I know it’s cliché to say it but it’s true, “when you put your mind to it, you can do anything”. More importantly, when you love something you can never let it go. I have been lucky to of had a supportive family, girlfriend, and friends. Most of my friends are also building their own business so we all tend to feed off each other’s energy and when we can, we share advice, what works for them or what not to do. I’ve never been told, “Maybe you should get a real job.” Because this is a real job, playing music is a real job, being an artist is a real job. Don’t let anyone tell you otherwise, because those that do are just jealous of the way you view things. Surround yourself with positive and supportive people. Those are your real friends.
So here I am today, on my second studio space which is located here in downtown Guelph on Essex St. and twice the size of what I had in downtown Kitchener. I work for myself and I have never been happier with where I am at. I still have a long way to go but I continue to grow, educate myself, and work with photography 7 days a week.
I had a lot of fun putting this piece together, and hope you have enjoyed it or found a hint of inspiration. I owe some big thanks to some people in my life who’ve helped me get my business going, Dave Power, Adam Dee, Nik Weaver, CF Benner, Chad Archibald, Troy Caplan, Cailey Bradshaw, Andria DiPanfilo, Elizabeth Catherine, Art Keating, Olga George-Cosh, Guelph-Wellington Business Enterprise Center, my friends, family and loving girlfriend and of course everyone throughout my life who has helped me become who I am today. I could write pages of people to thank so just know you’ve all helped me in some way or another even if you had nothing nice to say 😉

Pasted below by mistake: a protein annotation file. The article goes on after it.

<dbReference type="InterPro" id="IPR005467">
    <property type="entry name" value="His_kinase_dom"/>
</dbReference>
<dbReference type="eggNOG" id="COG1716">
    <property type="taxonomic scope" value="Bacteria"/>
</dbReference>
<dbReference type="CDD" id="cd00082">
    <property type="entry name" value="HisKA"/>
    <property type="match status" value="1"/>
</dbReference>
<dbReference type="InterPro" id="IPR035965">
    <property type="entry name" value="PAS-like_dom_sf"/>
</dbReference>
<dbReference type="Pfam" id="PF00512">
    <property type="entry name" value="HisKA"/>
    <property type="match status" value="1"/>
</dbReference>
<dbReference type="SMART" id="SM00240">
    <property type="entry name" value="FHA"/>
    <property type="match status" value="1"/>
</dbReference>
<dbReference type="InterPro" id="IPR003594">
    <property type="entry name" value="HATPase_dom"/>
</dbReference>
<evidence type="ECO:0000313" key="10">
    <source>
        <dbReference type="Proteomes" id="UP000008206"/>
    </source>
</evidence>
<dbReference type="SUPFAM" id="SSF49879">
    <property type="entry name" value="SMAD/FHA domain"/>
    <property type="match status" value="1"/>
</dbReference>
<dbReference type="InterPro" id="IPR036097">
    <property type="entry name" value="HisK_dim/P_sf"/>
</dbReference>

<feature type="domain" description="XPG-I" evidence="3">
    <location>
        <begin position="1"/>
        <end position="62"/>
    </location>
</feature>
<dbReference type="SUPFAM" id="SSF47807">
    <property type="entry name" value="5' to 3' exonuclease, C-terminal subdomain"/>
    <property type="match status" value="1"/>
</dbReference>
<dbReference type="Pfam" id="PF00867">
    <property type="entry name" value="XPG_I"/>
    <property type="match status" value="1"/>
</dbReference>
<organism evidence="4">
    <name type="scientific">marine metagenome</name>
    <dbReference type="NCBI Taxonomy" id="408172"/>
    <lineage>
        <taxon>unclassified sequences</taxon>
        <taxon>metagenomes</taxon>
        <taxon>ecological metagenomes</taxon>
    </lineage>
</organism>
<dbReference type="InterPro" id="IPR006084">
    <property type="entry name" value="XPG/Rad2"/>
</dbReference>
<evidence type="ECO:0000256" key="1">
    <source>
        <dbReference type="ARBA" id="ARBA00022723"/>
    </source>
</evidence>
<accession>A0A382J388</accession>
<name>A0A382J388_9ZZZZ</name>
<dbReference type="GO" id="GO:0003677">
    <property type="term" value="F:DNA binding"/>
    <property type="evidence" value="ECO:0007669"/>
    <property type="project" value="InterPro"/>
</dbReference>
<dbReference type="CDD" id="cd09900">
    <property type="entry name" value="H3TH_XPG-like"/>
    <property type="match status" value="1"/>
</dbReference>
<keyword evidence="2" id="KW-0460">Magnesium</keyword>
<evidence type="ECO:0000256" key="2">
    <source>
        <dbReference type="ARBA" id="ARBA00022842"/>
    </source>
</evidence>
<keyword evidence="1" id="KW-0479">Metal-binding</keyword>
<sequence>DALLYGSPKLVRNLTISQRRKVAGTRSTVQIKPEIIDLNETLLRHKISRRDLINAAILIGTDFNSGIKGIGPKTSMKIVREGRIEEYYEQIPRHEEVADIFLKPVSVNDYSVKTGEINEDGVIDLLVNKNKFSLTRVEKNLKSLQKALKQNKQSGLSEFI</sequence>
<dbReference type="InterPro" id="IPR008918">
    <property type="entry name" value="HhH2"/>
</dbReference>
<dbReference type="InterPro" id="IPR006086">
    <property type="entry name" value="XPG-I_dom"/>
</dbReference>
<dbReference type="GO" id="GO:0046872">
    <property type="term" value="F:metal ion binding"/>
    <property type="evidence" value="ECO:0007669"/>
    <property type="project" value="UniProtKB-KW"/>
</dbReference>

Last thing, the thing I love most about what I do is getting to meet and work with new people. Feel free to contact me anytime even if you just want to talk about photography and don’t hesitate to ask me any questions. I hope that one day I can help someone as much as some of the people in my life have helped me.
– Brandon Marsh